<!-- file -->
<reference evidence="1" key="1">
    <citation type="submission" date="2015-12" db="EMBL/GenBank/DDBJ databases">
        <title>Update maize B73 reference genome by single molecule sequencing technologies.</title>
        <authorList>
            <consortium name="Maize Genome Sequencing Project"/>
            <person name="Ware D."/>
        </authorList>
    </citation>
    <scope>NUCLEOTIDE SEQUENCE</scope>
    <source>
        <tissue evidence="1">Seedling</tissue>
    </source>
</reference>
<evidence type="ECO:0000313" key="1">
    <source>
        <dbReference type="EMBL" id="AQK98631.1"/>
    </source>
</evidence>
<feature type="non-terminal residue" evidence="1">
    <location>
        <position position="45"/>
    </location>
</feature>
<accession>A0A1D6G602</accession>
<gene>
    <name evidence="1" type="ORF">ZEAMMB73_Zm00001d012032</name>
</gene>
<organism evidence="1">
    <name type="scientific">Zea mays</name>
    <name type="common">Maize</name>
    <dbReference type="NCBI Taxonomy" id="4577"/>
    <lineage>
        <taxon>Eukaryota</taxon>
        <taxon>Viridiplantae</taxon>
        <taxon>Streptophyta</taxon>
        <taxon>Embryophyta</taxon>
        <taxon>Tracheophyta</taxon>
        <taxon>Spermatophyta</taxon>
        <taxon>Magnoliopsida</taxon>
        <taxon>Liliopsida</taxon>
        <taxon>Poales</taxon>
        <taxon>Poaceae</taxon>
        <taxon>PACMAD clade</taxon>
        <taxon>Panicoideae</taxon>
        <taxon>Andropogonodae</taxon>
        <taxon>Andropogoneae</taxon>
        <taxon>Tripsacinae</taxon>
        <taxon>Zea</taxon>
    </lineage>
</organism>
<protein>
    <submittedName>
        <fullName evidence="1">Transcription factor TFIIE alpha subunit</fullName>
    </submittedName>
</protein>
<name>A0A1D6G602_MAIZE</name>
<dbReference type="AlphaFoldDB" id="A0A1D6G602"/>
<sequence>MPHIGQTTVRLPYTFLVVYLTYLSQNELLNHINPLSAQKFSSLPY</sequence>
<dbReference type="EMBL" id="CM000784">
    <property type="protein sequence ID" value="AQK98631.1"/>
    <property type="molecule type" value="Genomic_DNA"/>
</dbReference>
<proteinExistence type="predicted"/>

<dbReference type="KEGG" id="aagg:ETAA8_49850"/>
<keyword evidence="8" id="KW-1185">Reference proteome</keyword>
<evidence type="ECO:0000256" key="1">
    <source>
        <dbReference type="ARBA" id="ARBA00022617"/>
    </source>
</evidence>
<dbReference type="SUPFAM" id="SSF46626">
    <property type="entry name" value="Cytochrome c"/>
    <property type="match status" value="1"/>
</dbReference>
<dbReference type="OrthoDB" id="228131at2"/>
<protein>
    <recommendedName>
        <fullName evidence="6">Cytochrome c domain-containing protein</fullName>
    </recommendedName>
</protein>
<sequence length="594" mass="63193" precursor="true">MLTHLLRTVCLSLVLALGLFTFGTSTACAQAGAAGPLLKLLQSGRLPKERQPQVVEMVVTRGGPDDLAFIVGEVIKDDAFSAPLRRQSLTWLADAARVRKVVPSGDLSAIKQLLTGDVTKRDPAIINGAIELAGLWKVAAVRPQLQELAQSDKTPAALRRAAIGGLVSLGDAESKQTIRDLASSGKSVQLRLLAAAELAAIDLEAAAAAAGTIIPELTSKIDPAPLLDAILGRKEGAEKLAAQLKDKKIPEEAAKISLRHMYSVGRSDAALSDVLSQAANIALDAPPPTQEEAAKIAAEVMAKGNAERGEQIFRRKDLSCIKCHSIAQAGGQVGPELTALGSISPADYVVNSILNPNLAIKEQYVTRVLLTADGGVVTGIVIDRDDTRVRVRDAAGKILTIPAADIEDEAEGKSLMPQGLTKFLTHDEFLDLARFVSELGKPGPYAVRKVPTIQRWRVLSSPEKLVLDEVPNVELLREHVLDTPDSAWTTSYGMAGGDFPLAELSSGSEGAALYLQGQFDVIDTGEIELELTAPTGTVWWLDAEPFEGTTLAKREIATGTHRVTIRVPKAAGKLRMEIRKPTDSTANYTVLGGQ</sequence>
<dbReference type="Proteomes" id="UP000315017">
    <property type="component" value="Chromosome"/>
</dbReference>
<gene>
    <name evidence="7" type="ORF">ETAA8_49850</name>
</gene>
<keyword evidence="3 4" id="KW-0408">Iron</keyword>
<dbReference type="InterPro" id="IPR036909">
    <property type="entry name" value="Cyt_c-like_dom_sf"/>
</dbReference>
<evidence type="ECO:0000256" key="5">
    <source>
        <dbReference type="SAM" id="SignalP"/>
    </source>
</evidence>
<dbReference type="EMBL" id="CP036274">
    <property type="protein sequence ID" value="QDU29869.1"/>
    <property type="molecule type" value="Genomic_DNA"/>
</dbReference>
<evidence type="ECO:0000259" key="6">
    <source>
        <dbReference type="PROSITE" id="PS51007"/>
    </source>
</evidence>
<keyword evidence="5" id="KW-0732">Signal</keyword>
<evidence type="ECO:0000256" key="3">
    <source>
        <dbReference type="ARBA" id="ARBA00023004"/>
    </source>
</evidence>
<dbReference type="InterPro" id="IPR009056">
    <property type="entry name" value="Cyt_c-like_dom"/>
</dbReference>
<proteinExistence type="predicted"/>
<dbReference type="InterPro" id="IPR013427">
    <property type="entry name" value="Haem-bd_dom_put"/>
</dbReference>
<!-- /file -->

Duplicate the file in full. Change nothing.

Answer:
<reference evidence="1" key="1">
    <citation type="submission" date="2015-12" db="EMBL/GenBank/DDBJ databases">
        <title>Update maize B73 reference genome by single molecule sequencing technologies.</title>
        <authorList>
            <consortium name="Maize Genome Sequencing Project"/>
            <person name="Ware D."/>
        </authorList>
    </citation>
    <scope>NUCLEOTIDE SEQUENCE</scope>
    <source>
        <tissue evidence="1">Seedling</tissue>
    </source>
</reference>
<evidence type="ECO:0000313" key="1">
    <source>
        <dbReference type="EMBL" id="AQK98631.1"/>
    </source>
</evidence>
<feature type="non-terminal residue" evidence="1">
    <location>
        <position position="45"/>
    </location>
</feature>
<accession>A0A1D6G602</accession>
<gene>
    <name evidence="1" type="ORF">ZEAMMB73_Zm00001d012032</name>
</gene>
<organism evidence="1">
    <name type="scientific">Zea mays</name>
    <name type="common">Maize</name>
    <dbReference type="NCBI Taxonomy" id="4577"/>
    <lineage>
        <taxon>Eukaryota</taxon>
        <taxon>Viridiplantae</taxon>
        <taxon>Streptophyta</taxon>
        <taxon>Embryophyta</taxon>
        <taxon>Tracheophyta</taxon>
        <taxon>Spermatophyta</taxon>
        <taxon>Magnoliopsida</taxon>
        <taxon>Liliopsida</taxon>
        <taxon>Poales</taxon>
        <taxon>Poaceae</taxon>
        <taxon>PACMAD clade</taxon>
        <taxon>Panicoideae</taxon>
        <taxon>Andropogonodae</taxon>
        <taxon>Andropogoneae</taxon>
        <taxon>Tripsacinae</taxon>
        <taxon>Zea</taxon>
    </lineage>
</organism>
<protein>
    <submittedName>
        <fullName evidence="1">Transcription factor TFIIE alpha subunit</fullName>
    </submittedName>
</protein>
<name>A0A1D6G602_MAIZE</name>
<dbReference type="AlphaFoldDB" id="A0A1D6G602"/>
<sequence>MPHIGQTTVRLPYTFLVVYLTYLSQNELLNHINPLSAQKFSSLPY</sequence>
<dbReference type="EMBL" id="CM000784">
    <property type="protein sequence ID" value="AQK98631.1"/>
    <property type="molecule type" value="Genomic_DNA"/>
</dbReference>
<proteinExistence type="predicted"/>

<dbReference type="KEGG" id="aagg:ETAA8_49850"/>
<keyword evidence="8" id="KW-1185">Reference proteome</keyword>
<evidence type="ECO:0000256" key="1">
    <source>
        <dbReference type="ARBA" id="ARBA00022617"/>
    </source>
</evidence>
<dbReference type="SUPFAM" id="SSF46626">
    <property type="entry name" value="Cytochrome c"/>
    <property type="match status" value="1"/>
</dbReference>
<dbReference type="OrthoDB" id="228131at2"/>
<protein>
    <recommendedName>
        <fullName evidence="6">Cytochrome c domain-containing protein</fullName>
    </recommendedName>
</protein>
<sequence length="594" mass="63193" precursor="true">MLTHLLRTVCLSLVLALGLFTFGTSTACAQAGAAGPLLKLLQSGRLPKERQPQVVEMVVTRGGPDDLAFIVGEVIKDDAFSAPLRRQSLTWLADAARVRKVVPSGDLSAIKQLLTGDVTKRDPAIINGAIELAGLWKVAAVRPQLQELAQSDKTPAALRRAAIGGLVSLGDAESKQTIRDLASSGKSVQLRLLAAAELAAIDLEAAAAAAGTIIPELTSKIDPAPLLDAILGRKEGAEKLAAQLKDKKIPEEAAKISLRHMYSVGRSDAALSDVLSQAANIALDAPPPTQEEAAKIAAEVMAKGNAERGEQIFRRKDLSCIKCHSIAQAGGQVGPELTALGSISPADYVVNSILNPNLAIKEQYVTRVLLTADGGVVTGIVIDRDDTRVRVRDAAGKILTIPAADIEDEAEGKSLMPQGLTKFLTHDEFLDLARFVSELGKPGPYAVRKVPTIQRWRVLSSPEKLVLDEVPNVELLREHVLDTPDSAWTTSYGMAGGDFPLAELSSGSEGAALYLQGQFDVIDTGEIELELTAPTGTVWWLDAEPFEGTTLAKREIATGTHRVTIRVPKAAGKLRMEIRKPTDSTANYTVLGGQ</sequence>
<dbReference type="Proteomes" id="UP000315017">
    <property type="component" value="Chromosome"/>
</dbReference>
<gene>
    <name evidence="7" type="ORF">ETAA8_49850</name>
</gene>
<keyword evidence="3 4" id="KW-0408">Iron</keyword>
<dbReference type="InterPro" id="IPR036909">
    <property type="entry name" value="Cyt_c-like_dom_sf"/>
</dbReference>
<evidence type="ECO:0000256" key="5">
    <source>
        <dbReference type="SAM" id="SignalP"/>
    </source>
</evidence>
<dbReference type="EMBL" id="CP036274">
    <property type="protein sequence ID" value="QDU29869.1"/>
    <property type="molecule type" value="Genomic_DNA"/>
</dbReference>
<evidence type="ECO:0000259" key="6">
    <source>
        <dbReference type="PROSITE" id="PS51007"/>
    </source>
</evidence>
<keyword evidence="5" id="KW-0732">Signal</keyword>
<evidence type="ECO:0000256" key="3">
    <source>
        <dbReference type="ARBA" id="ARBA00023004"/>
    </source>
</evidence>
<dbReference type="InterPro" id="IPR009056">
    <property type="entry name" value="Cyt_c-like_dom"/>
</dbReference>
<proteinExistence type="predicted"/>
<dbReference type="InterPro" id="IPR013427">
    <property type="entry name" value="Haem-bd_dom_put"/>
</dbReference>